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Beyond Downadup: Security expert worries about smart phone, TinyURL threats

Malware writers just waiting for financial incentive to strike, F-Secure exec warns

By , Network World
March 05, 2009 11:26 AM ET

Network World - Don’t get Patrik Runald wrong: the Downadup worm (also called Conficker) has been a big deal.

It’s just that F-Secure’s chief security advisor doesn’t want people overlooking the other 29,999 malware files his company sees a day, or ignoring the prospects of smart phone malware or even threats that exploit the TinyURLs made so popular through social network sites such as Twitter.

“Holes in some of these things would be trivial for the bad guys to exploit once they have the financial incentive to do it,” says Runald, who works out of F-Secure’s San Jose operation.

But first, back to Downadup. Runald claims F-Secure was the first one to really recognize how big a deal this worm was going to be and got the honor of naming it, though others wound up giving it separate monikers, including Kaspersky Lab, which dubbed it Kido. In recent weeks, conflicting reports have surfaced about how big an impact Downadup had on enterprise networks, but Runald emphasizes it made a mess of things. His company talked with IT staffs at hospitals that had “fairly critical infrastructure” affected by the worm. One company had 3,000 accounts shut out by the worm, which locked files so that only the system account could get at them.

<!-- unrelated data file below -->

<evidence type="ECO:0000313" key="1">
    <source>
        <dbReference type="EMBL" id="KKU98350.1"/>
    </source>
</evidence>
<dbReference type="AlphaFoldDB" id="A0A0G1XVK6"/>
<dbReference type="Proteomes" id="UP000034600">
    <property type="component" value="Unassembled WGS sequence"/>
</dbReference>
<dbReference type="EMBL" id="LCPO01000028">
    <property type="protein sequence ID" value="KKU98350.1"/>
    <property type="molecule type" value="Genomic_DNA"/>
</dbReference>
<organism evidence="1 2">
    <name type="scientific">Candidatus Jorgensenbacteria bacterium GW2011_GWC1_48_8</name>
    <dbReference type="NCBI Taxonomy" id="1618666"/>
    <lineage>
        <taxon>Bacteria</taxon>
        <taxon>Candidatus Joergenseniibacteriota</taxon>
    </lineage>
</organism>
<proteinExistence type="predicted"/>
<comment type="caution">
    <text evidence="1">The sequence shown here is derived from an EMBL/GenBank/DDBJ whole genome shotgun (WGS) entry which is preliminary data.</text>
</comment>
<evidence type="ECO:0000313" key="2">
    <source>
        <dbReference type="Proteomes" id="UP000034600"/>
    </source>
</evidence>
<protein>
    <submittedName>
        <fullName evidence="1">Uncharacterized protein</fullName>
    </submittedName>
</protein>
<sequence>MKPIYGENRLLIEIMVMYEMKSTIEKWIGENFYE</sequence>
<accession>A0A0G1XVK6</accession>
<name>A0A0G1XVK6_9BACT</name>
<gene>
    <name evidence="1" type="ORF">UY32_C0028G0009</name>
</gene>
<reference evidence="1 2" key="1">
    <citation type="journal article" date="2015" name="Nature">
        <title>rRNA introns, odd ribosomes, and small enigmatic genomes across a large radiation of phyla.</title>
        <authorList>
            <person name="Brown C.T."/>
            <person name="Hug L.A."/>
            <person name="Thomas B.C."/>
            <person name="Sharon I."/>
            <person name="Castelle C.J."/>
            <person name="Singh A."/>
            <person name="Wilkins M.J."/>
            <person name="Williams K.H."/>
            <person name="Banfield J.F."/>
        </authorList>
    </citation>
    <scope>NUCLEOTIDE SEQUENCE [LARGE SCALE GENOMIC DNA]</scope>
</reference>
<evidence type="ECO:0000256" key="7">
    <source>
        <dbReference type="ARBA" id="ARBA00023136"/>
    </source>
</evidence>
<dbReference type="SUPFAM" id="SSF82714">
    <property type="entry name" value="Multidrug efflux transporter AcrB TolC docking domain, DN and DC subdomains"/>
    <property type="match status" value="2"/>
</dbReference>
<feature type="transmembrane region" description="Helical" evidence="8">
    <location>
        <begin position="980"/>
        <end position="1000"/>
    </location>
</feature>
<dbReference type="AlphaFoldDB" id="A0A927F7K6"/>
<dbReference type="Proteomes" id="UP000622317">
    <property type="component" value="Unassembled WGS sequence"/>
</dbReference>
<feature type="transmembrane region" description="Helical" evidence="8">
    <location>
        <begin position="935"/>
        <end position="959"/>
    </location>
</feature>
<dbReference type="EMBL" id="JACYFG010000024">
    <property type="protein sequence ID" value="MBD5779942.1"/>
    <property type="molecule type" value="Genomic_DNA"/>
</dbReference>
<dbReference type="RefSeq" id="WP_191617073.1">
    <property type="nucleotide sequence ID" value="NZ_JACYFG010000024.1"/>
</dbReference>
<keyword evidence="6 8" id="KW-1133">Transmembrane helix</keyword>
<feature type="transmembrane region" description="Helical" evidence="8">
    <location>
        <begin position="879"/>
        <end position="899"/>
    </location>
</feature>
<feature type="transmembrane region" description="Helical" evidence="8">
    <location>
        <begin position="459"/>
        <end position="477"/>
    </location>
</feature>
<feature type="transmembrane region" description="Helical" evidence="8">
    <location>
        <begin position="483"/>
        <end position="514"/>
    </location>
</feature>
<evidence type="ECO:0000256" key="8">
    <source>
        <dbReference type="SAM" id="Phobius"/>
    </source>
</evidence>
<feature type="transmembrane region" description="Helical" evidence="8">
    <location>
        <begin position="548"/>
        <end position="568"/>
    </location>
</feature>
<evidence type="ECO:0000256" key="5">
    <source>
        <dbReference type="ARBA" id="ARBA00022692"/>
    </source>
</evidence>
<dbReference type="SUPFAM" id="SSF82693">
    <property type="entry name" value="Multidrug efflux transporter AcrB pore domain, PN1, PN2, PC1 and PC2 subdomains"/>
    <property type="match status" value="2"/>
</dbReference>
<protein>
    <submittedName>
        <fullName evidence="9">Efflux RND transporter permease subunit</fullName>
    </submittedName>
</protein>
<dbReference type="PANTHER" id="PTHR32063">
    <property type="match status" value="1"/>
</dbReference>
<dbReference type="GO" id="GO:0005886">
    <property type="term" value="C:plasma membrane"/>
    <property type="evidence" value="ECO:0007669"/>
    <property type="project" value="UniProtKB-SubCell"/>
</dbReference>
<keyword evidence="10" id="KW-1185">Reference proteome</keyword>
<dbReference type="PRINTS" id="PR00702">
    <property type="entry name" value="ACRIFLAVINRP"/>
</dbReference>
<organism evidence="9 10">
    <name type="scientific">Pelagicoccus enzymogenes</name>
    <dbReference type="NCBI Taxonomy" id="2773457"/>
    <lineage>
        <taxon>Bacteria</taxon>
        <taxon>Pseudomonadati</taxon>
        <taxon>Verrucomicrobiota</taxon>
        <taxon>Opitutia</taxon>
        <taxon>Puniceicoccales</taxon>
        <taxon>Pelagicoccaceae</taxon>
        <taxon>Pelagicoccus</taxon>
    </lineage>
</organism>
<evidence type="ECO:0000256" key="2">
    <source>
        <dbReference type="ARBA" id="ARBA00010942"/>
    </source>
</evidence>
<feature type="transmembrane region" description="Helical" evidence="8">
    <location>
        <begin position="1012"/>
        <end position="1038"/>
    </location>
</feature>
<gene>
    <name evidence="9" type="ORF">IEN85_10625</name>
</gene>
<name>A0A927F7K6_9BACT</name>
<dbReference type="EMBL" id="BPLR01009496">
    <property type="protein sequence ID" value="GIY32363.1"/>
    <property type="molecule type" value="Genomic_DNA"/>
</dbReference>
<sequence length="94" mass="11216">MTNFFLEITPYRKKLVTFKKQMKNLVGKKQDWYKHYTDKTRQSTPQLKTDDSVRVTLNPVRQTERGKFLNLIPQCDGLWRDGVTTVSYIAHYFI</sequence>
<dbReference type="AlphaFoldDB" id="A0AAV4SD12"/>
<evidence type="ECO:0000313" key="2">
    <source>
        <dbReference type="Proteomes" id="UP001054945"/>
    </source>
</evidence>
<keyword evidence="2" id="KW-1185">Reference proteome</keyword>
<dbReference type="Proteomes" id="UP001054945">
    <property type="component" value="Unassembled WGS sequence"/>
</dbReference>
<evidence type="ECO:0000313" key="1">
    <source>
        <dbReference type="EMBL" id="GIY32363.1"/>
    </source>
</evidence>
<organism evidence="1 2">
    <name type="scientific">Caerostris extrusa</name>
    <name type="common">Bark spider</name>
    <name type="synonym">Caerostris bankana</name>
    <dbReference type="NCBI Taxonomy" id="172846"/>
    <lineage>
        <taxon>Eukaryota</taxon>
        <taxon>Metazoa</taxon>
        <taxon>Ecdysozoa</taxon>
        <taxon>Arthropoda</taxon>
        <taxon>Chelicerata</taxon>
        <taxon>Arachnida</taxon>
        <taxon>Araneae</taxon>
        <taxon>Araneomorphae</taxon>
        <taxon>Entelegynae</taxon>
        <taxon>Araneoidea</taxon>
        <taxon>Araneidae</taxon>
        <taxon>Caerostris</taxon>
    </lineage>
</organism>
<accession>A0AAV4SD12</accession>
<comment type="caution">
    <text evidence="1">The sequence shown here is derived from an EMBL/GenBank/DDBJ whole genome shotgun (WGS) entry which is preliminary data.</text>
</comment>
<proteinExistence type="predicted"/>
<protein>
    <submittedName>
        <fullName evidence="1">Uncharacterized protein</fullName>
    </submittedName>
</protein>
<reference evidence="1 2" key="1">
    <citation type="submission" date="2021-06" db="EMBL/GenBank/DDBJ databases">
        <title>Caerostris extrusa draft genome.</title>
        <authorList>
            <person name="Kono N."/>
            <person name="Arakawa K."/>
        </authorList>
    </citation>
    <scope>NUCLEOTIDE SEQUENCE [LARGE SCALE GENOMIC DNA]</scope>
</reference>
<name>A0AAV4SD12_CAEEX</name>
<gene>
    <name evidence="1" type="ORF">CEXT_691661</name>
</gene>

Downadup does seem to have leveled off in terms of affected IP addresses per day, currently in the 3 million ballpark whereas it had peaked at somewhere in the 10 million to 15 million range, Runald says. He doesn’t expect the perpetrators to distribute a feared payload either now that all eyes are on the worm.

“I think the person or people behind it got kind of scared that it got as big as it did,” he says. “Distributing the payload now would put too much heat on them.”

Still, Runald says it’s puzzling that the Downadup creator or creators didn’t strike when they could, with access to information on millions of enterprise machines. He says the worm has worked amazingly well considering how multifeatured/complex it is. “Typically we see more bugs in code this complicated,” he says.

Despite the formation of an industry coalition that F-Secure is part of to quash Downadup, and Microsoft’s much publicized $250,000 bounty on the head or heads of the worm’s creators, Runald doesn’t expect the villain or villains will be nabbed. While the bounty can’t hurt, he says the reality is that anyone who could provide information about those behind Downadup probably is deep into cybercrime themselves and wouldn’t want the heat from law enforcement. “$250,000 is not a lot compared to what some of these groups are making,” he says.

Downadup/Conficker has received more mainstream media attention than any such worm since Sasser back in 2004, Runald says. One silver lining is that the coverage could be a wake-up call to consumers (he says enterprises are already pretty well aware of continuing threats). “A lot of consumers think the situation has been getting better, whereas in fact we’ve found 14 million malware samples over the last 12 months, so it’s actually getting far worse.”

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